Knee Healing Explained
If you have knee pain, chances are it is due to an issue with the soft tissue or cartilage in your knee. Soft tissue and cartilage heal differently due to their different properties.
Read on to learn more about what to expect during the healing process and how to speed up your recovery.
Soft Tissue Healing
Soft tissue healing is the replacement of destroyed tissue by living tissue in the body. This process consists of four phases: bleeding, inflammation, proliferation and remodelling. There are no clear boundaries between stages as the wound healing response “transitions” into the next stage of healing.
Phase 1: Bleeding
This is a short phase that occurs immediately after injury. It lasts about 6-8 hours, or up to 24 hours after a crush injury.
During this phase, rest to allow bleeding to stop.
Phase 2: Inflammation
The goal of the inflammation phase is to stop the bleeding phase. This phase starts rapidly within 6-8 hours after the initial injury, reaches the maximal reaction between 1-3 days, and gradually resolves in a few weeks. Swelling and heat may be observed around the injury.
During the inflammation phase, the injured area undergoes vasoconstriction, the retraction of injured blood vessels, fibrin deposition and clotting. Blood supply to the area increases in this phase, causing oedema (build up of fluid causing swelling at the injury) and redness.
During this phase, use the R.I.C.E. (rest, ice, compress, elevate) method to relieve inflammation and pain.
Phase 3: Proliferation
This phase starts between 24-48 hours after injury, lasts up to 2-3 weeks, and stops after around 4-6 months. Scar tissue is formed to repair the injury.
During this phase, you should gradually exercise the area without pushing through pain. This helps to build strength and flexibility without overloading the new scar tissue.
Phase 4: Remodelling
This phase starts around the peak of the proliferation phase. The result of this phase is an organised, quality and functional scar similar to the tissue it is busy repairing.
New scar tissue is not good quality or very functional. It therefore has to be taught to behave like the structure it has repaired. When the proliferation is at its busiest (around 2-3 weeks after injury), your body begins to remodel the new scar tissue to get it as close as possible to the function of the original tissue. This process can last up to 2 years.
It is very important to continue to build strength, flexibility and function throughout this stage of healing.
Cartilage Restoration & Rehabilitation
Some cartilage injuries heal on their own with rest and time, but others require surgery to repair. Because cartilage is avascular (it has no blood vessels and does not directly receive blood flow), it does not heal itself well compared to other parts of your body.
Cartilage Restoration Surgery
Doctors have developed surgical techniques to stimulate the growth of new cartilage. Restoring articular cartilage can relieve pain and allow better function. Most important, it can delay or prevent the onset of arthritis.
The goal of cartilage restoration procedures is to stimulate new cartilage growth or implant new cartilage in the damaged area.
Many procedures to restore articular cartilage are done arthroscopically. During arthroscopy, your surgeon makes two or three small, puncture incisions around your joint using an arthroscope.
Some procedures require the surgeon to have more direct access to the affected area. Longer, open incisions are required. Sometimes it is necessary to address other problems in the joint, such as meniscal or ligament tears, when cartilage surgery is done.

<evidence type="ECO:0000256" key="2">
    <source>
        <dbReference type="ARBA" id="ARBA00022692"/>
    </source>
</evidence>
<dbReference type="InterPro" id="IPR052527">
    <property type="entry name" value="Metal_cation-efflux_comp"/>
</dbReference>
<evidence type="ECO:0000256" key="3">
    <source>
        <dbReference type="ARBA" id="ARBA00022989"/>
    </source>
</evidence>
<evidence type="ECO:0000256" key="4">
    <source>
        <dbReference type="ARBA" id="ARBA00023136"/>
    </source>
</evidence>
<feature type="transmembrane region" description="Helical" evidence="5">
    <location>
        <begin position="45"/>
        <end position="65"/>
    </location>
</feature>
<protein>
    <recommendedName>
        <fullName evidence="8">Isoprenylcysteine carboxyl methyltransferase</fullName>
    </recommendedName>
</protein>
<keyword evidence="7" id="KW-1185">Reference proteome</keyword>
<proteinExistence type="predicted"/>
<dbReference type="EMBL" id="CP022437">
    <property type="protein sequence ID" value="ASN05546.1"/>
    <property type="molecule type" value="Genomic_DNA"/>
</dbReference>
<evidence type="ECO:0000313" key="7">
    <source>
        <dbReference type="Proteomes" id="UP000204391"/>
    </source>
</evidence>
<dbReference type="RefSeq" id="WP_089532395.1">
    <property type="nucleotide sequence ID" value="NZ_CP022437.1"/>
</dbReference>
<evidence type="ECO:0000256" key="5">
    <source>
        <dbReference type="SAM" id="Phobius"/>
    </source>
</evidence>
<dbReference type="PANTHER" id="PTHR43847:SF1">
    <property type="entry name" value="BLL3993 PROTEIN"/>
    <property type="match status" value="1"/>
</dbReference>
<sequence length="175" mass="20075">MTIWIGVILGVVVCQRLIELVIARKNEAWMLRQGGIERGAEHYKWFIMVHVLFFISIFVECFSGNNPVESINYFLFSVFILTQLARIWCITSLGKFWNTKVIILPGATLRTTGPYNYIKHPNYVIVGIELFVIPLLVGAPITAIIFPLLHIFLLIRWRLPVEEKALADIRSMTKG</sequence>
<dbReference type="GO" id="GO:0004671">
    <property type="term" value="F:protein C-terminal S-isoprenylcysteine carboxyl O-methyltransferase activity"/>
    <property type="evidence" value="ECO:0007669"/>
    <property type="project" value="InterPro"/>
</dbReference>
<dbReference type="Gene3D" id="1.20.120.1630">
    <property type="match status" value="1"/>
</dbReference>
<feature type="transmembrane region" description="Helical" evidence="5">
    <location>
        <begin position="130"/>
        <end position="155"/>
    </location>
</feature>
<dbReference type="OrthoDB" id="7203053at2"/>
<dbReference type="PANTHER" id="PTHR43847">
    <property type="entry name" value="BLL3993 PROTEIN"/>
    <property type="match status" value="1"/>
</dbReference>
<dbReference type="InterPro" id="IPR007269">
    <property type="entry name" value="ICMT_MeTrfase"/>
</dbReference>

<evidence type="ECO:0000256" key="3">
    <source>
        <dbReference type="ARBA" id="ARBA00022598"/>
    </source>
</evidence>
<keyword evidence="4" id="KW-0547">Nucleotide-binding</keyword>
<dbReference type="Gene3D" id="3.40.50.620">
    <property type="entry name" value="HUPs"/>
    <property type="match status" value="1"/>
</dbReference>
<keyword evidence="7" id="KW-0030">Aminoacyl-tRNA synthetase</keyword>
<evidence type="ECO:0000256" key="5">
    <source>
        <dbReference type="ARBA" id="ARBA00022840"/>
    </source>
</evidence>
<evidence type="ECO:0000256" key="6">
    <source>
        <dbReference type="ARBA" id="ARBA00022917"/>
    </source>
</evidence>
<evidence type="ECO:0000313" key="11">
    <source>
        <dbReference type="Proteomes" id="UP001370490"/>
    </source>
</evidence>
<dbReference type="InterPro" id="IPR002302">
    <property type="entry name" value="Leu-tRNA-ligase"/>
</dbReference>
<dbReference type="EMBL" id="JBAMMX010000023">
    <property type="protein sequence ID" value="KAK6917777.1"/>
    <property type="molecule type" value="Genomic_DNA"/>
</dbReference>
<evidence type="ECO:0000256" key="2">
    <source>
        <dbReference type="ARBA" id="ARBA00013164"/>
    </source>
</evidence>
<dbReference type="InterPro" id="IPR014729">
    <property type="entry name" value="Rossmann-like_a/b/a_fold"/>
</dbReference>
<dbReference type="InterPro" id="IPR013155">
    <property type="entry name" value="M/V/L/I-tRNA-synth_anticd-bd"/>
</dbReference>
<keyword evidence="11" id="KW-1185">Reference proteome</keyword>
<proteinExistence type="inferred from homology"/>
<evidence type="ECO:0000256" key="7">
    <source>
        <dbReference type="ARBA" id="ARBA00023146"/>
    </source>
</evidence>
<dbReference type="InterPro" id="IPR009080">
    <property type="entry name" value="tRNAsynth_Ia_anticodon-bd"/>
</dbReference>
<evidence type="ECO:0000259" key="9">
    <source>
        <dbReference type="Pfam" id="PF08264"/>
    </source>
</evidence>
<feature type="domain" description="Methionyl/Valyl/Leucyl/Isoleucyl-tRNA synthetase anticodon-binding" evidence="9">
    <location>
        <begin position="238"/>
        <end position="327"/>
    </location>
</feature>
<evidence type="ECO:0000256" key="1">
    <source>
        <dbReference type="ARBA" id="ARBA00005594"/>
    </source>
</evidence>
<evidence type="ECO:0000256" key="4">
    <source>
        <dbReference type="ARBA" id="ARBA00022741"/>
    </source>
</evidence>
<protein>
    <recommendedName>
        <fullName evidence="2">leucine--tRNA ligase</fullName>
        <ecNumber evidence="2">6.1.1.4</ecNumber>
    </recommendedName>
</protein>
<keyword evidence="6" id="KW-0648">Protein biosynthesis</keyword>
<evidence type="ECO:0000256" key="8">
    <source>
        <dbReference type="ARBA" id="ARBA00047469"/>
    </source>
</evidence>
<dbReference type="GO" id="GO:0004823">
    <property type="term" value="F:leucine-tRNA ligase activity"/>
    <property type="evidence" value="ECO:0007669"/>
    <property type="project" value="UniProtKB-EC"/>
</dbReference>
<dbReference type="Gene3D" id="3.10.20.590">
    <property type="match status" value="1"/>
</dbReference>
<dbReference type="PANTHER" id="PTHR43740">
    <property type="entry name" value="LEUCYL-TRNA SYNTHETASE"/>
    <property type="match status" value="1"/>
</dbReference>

In general, recovery from an arthroscopic procedure is quicker and less painful than a traditional, open surgery. Your doctor will discuss the options with you to determine what kind of procedure is right for you.
The most common procedures for cartilage restoration are:
Matrix-induced autologous chondrocyte implantation
Osteochondral autograft transplantation
Osteochondral allograft transplantation
After surgery, the joint surface must be protected while the cartilage heals. If the procedure was done on your knee or ankle, you may not be able to put weight on the affected leg. You will need to use crutches to move around for the first few weeks after surgery, or possibly longer depending on the type of procedure and location of the lesion.
Your doctor may prescribe physical therapy. This will help restore mobility to the affected joint. During the first weeks after surgery, you may begin continuous passive motion therapy. A continuous passive motion machine constantly moves the joint through a controlled range of motion.
As healing progresses, your therapy will focus on strengthening the joint and the muscles that support it. It may be several months before you can safely return to sports or other strenuous activities.
How HeatPulse & Thermosleeve Can Help
Heat & Massage
For stiffness, tightness, and range of motion
For older injuries
Ice & Compression
For pain, swelling, and inflammation
First 72h after acute injury / flare-up of old injury
The Thermosleeve and HeatPulse are great hot and cold therapy tools to help you treat your soft tissue and cartilage injuries.
Thermosleeve uses cold compression to relieve pain and inflammation
HeatPulse provides a heated massage to boost blood flow to your knee, encouraging healing and improving range of motion
You can use Thermosleeve to bring down initial pain and swelling in your knee. Once pain and swelling have calmed, or after the first 72 hours post-injury or post-surgery, switch to the HeatPulse to improve flexibility and range of motion, as well as encourage healing.
You can also use the HeatPulse to warm up and loosen your muscles before doing strengthening and stretching exercises. When you have completed the exercises, use the Thermosleeve to calm flare ups of pain and swelling.